Georgia M.D.’s Medical Report Indicating Claimant Was Threat to Doctor and Staff Not Libelous

Where an patient’s treating physician dictated a narrative report that became part of the patient’s worker’s compensation claim file indicating that the patient, through a translator, had made threatening statements during an appointment and that the doctor considered the patient a threat to the doctor and the doctor’s staff, such a statement was privileged as a matter of law and could not serve as a basis for a claim of libel, held a Georgia appellate court yesterday in Jasarevic v. Foster, 2016 Ga. App. LEXIS 26 (Jan. 26, 2016).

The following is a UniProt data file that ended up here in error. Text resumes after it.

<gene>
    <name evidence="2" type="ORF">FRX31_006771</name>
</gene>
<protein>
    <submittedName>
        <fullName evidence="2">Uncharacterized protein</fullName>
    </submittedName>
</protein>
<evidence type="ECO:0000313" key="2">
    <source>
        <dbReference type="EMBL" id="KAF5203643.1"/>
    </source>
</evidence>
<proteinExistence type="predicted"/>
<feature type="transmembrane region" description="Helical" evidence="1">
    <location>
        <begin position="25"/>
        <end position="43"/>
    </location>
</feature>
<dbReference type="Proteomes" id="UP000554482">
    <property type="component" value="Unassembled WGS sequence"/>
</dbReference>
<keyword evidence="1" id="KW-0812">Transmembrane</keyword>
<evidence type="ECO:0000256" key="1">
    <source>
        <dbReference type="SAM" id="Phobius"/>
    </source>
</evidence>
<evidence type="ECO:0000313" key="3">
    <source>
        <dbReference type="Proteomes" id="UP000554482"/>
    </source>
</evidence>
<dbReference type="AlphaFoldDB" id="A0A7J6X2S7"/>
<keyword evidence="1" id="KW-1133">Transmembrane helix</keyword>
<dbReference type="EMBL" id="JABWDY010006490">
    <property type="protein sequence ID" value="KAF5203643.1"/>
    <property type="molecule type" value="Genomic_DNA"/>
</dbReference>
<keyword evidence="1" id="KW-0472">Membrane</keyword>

The court affirmed the trial court’s dismissal of the patient’s civil action complaint in which the plaintiff claimed the doctor had committed libel by falsely accusing him of committing a crime. The court held that the doctor’s statements in the medical record were pertinent and material to the patient’s workers’ compensation claim and were not libelous, as a matter of law.

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